# Stock Price Prediction: XGBoost

In our latest entry under the Stock Price Prediction Series, let’s learn how to predict Stock Prices with the help of XGBoost Model.

In case you want to dig into the other approaches of Stock Price Prediction, have a look at our other blogs in this series:

- Stock Prediction: Facebook Prophet
- Statistical Approach to Stock Price Prediction: Naive Forecast, Moving Average
- Stock Price Prediction: Neural Network with Tensorflow
- Stock Price Prediction: Using Deep Neural Networks on Keras

The following article would introduce you to steps and training procedures you need to follow while carrying out time series forecasting with the help of XGBoost.

# Contents

- What is XGBoost?
- Basic Terminology
- Preprocessing the Dataset I: Adding Features
- Determining Training and Validation Data
- Preprocessing the Dataset II: Normalisation
- Model
- Training the Model: Step 1, Step 2, Step 3
- Prediction
- Conclusion

# What is XGBoost?

XGBoost stands for e**X**treme **G**radient **B**oosting.

Based on the implementation of gradient boosted decision trees, XGBoost has recently been dominating applied machine learning due to its speed and performance. XGBoost algorithm was developed as a research project at the University of Washington. Tianqi Chen and Carlos Guestrin presented their paper at SIGKDD Conference in 2016. XGBoost is one huge leap into the field of Machine Learning. This article provides a detailed understanding of the algorithm.

# Basic Terminology

Before we dig in, let’s get acquainted with some commonly used terms in time series forecasting. Besides each term, the variable name used while coding has also been mentioned:

**Horizon***(H)*: The number of days for which the stock price needs to be predicted**Number of Lag Features***(N)*: Stock Price today depends largely on yesterday’s stock price. But what about the stock price a month ago? Does it equally affect today’s stock price? No. The number of lag features is the number of days into the past that influence today’s stock price value. Later in this blog, you’ll learn how we determined this value.**Features***(features)***:**Stock Price might depend on what time of the year (holidays like December 25?), month of the year (the month in which the budget is released?) and so on. We use fastai to generate such features.**Normalized Stock Price Value of N Timestamps***(features_lag)*: The value of stock price on N timestamps need to be normalized before sending them as input to the model (using mean and standard deviation).**Stock Price DataFrame***(data)*: Obviously, you need to have some data! We use the New Germany Fund Data. We store this data in a pandas dataframe.**Size of Training Data, Validation Data***(train_size, val_size) :*self-explanatory!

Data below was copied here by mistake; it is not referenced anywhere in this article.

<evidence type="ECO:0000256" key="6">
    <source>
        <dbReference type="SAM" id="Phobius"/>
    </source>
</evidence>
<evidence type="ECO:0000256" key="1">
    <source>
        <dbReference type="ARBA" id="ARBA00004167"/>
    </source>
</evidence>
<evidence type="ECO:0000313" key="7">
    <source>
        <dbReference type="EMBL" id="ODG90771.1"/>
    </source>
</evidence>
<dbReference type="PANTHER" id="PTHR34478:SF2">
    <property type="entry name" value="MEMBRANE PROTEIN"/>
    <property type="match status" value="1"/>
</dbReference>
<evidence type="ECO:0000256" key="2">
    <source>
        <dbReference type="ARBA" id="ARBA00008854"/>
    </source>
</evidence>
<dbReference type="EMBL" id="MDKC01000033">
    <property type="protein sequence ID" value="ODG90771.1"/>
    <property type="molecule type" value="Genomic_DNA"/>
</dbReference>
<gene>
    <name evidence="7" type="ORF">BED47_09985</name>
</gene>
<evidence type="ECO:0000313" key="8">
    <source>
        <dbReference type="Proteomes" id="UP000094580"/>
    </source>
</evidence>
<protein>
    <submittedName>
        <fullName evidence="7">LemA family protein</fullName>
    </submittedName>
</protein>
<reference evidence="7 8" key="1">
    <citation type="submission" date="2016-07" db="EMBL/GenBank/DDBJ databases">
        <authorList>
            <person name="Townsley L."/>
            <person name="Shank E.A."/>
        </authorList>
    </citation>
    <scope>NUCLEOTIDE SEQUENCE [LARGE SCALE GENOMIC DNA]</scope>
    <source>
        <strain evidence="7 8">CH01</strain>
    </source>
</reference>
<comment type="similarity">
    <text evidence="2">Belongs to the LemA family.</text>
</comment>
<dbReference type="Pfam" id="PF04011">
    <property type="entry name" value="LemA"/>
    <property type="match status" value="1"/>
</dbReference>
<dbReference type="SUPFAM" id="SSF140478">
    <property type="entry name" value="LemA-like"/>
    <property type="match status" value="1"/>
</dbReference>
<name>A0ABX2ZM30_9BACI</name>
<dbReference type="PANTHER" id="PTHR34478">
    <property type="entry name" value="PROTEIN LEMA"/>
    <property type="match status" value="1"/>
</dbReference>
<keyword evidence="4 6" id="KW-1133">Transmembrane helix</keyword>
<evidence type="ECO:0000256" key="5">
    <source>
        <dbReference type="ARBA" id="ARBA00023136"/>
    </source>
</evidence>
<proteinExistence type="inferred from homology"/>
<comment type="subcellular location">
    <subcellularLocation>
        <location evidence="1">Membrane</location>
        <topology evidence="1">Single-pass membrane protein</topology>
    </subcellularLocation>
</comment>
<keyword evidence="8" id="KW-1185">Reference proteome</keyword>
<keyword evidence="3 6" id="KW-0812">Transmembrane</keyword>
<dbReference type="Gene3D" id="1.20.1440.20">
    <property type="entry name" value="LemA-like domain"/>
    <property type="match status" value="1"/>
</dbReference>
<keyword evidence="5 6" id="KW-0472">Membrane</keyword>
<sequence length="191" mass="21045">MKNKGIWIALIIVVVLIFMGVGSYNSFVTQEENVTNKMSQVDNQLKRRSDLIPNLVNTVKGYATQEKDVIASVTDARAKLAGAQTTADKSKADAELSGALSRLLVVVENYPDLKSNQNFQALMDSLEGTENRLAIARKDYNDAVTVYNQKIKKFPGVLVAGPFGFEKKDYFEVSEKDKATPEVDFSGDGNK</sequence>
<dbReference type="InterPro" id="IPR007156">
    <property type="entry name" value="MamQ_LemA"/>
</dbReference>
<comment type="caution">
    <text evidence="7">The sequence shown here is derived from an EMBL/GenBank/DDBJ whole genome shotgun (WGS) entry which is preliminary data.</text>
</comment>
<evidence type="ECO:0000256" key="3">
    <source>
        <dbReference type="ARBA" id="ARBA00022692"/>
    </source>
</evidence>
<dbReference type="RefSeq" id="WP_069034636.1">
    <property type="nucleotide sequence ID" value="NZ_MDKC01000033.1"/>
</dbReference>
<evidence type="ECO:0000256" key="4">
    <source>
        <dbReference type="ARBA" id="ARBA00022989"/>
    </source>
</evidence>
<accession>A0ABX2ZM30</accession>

# Preprocessing the Dataset I: Adding Features

First off, we suggest using fastai to generate columns that introduce more details about the timestamp. For instance, whether the concerned timestamp is at the start of a month, week, year and so on. This would help to incorporate trends and seasonalities in your model. Suppose the quantity you are trying to predict shoots up on the first of every month. Wouldn’t you want your model to take that into consideration?

Import *add_datepart* from *fastai.tabular. *

*DATE*is the column that contains all the dates in DateTime format.

We deleted the

*DATEElapsed*column as we felt we didn’t require it.

Next up, we add lag features. *col_name* is the column of the quantity you want to predict, like, opening stock price. *num *is the number of lag features you want to compute. We recommend that you choose a higher value, like 15. We will narrow down to the number of lag features later on.

The nth lag column contains the value of stock price n days before the current timestamp. For example, the first lag column would contain yesterday’s stock price value in today’s row. The image of the modified dataframe explains this better:

**2014–06–23** is the first date for which we have the value of the stock price. We don’t have the value of stock price a day before this date. That’s why the first value in *OPEN_lag_1* is NaN. Similarly, the first two values in *OPEN_lag_2* are NaN

# Determining the Train and Validation Dataset

The above preprocessing has added a lot of columns. But do we require all of them?

What if your model doesn’t depend on what day of the week it is? You don’t need to consider that column right.

But, how do you learn which columns your ‘to be predicted’ quantity would depend on?

Simple! Plot the correlation* (for continuous variables, yes, including lag features)* and boxplots *(for categorical variables)*.

We prefer to choose only the columns which have a correlation of greater than 0.97.

We drop all continuous columns except for the first 7 lag features.

# Preprocessing the Dataset II: Normalisation

Inputs into our model should be normalized, preferably. But this isn’t as simple as finding the statistical values (mean and standard deviation, namely) of all stock price values and performing a simple calculation.

There’s a slight modification. Remember how we specified that the stock price today would largely depend on the N values before it. So instead of the entire data, we use the mean and the standard deviation of the* t-1 to t-N *values to normalize the stock price at* t=0.*

**Lines 2–4:** The Pandas function* rolling* computes the average of *window* number of entries before (and including) the current entry. *min_periods* is the minimum number of observations in the window required to have a value (otherwise result is NaN).